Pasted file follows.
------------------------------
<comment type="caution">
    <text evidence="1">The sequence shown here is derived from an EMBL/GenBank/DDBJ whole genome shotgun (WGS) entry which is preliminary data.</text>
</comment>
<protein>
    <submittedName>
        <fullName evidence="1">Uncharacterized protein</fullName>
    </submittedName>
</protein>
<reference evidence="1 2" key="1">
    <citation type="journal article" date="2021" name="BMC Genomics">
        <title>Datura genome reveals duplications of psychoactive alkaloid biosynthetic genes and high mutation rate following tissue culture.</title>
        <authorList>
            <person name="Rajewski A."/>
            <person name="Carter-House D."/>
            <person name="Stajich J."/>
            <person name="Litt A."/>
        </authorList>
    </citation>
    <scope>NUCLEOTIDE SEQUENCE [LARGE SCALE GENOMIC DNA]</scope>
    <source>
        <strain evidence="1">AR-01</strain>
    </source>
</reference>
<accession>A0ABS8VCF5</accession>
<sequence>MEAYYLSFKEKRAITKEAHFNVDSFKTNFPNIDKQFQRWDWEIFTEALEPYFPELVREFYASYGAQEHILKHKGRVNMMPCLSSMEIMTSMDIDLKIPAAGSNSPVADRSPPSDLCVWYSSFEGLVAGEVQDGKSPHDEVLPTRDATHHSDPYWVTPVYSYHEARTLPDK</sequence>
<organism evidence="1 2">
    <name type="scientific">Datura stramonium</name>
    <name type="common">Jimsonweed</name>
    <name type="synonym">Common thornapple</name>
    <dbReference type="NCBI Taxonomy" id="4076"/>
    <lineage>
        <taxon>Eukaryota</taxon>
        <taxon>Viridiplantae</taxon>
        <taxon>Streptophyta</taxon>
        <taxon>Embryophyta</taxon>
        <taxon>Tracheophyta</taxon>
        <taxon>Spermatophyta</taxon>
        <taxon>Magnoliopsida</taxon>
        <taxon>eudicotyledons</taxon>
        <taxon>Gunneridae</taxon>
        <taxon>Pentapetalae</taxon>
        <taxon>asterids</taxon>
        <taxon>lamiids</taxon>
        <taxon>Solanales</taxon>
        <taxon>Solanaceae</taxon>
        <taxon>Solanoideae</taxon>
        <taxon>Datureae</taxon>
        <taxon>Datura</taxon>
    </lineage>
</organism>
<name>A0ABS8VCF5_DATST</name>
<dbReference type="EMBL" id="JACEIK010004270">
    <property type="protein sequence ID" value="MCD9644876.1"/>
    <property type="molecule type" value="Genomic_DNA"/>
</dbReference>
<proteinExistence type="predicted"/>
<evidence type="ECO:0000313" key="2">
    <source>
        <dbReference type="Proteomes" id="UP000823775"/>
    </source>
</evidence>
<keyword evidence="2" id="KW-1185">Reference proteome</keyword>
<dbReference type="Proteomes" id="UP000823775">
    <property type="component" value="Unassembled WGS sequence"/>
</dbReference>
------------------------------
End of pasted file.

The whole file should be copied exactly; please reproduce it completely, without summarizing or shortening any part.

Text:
<comment type="caution">
    <text evidence="1">The sequence shown here is derived from an EMBL/GenBank/DDBJ whole genome shotgun (WGS) entry which is preliminary data.</text>
</comment>
<protein>
    <submittedName>
        <fullName evidence="1">Uncharacterized protein</fullName>
    </submittedName>
</protein>
<reference evidence="1 2" key="1">
    <citation type="journal article" date="2021" name="BMC Genomics">
        <title>Datura genome reveals duplications of psychoactive alkaloid biosynthetic genes and high mutation rate following tissue culture.</title>
        <authorList>
            <person name="Rajewski A."/>
            <person name="Carter-House D."/>
            <person name="Stajich J."/>
            <person name="Litt A."/>
        </authorList>
    </citation>
    <scope>NUCLEOTIDE SEQUENCE [LARGE SCALE GENOMIC DNA]</scope>
    <source>
        <strain evidence="1">AR-01</strain>
    </source>
</reference>
<accession>A0ABS8VCF5</accession>
<sequence>MEAYYLSFKEKRAITKEAHFNVDSFKTNFPNIDKQFQRWDWEIFTEALEPYFPELVREFYASYGAQEHILKHKGRVNMMPCLSSMEIMTSMDIDLKIPAAGSNSPVADRSPPSDLCVWYSSFEGLVAGEVQDGKSPHDEVLPTRDATHHSDPYWVTPVYSYHEARTLPDK</sequence>
<organism evidence="1 2">
    <name type="scientific">Datura stramonium</name>
    <name type="common">Jimsonweed</name>
    <name type="synonym">Common thornapple</name>
    <dbReference type="NCBI Taxonomy" id="4076"/>
    <lineage>
        <taxon>Eukaryota</taxon>
        <taxon>Viridiplantae</taxon>
        <taxon>Streptophyta</taxon>
        <taxon>Embryophyta</taxon>
        <taxon>Tracheophyta</taxon>
        <taxon>Spermatophyta</taxon>
        <taxon>Magnoliopsida</taxon>
        <taxon>eudicotyledons</taxon>
        <taxon>Gunneridae</taxon>
        <taxon>Pentapetalae</taxon>
        <taxon>asterids</taxon>
        <taxon>lamiids</taxon>
        <taxon>Solanales</taxon>
        <taxon>Solanaceae</taxon>
        <taxon>Solanoideae</taxon>
        <taxon>Datureae</taxon>
        <taxon>Datura</taxon>
    </lineage>
</organism>
<name>A0ABS8VCF5_DATST</name>
<dbReference type="EMBL" id="JACEIK010004270">
    <property type="protein sequence ID" value="MCD9644876.1"/>
    <property type="molecule type" value="Genomic_DNA"/>
</dbReference>
<proteinExistence type="predicted"/>
<evidence type="ECO:0000313" key="2">
    <source>
        <dbReference type="Proteomes" id="UP000823775"/>
    </source>
</evidence>
<keyword evidence="2" id="KW-1185">Reference proteome</keyword>
<dbReference type="Proteomes" id="UP000823775">
    <property type="component" value="Unassembled WGS sequence"/>
</dbReference>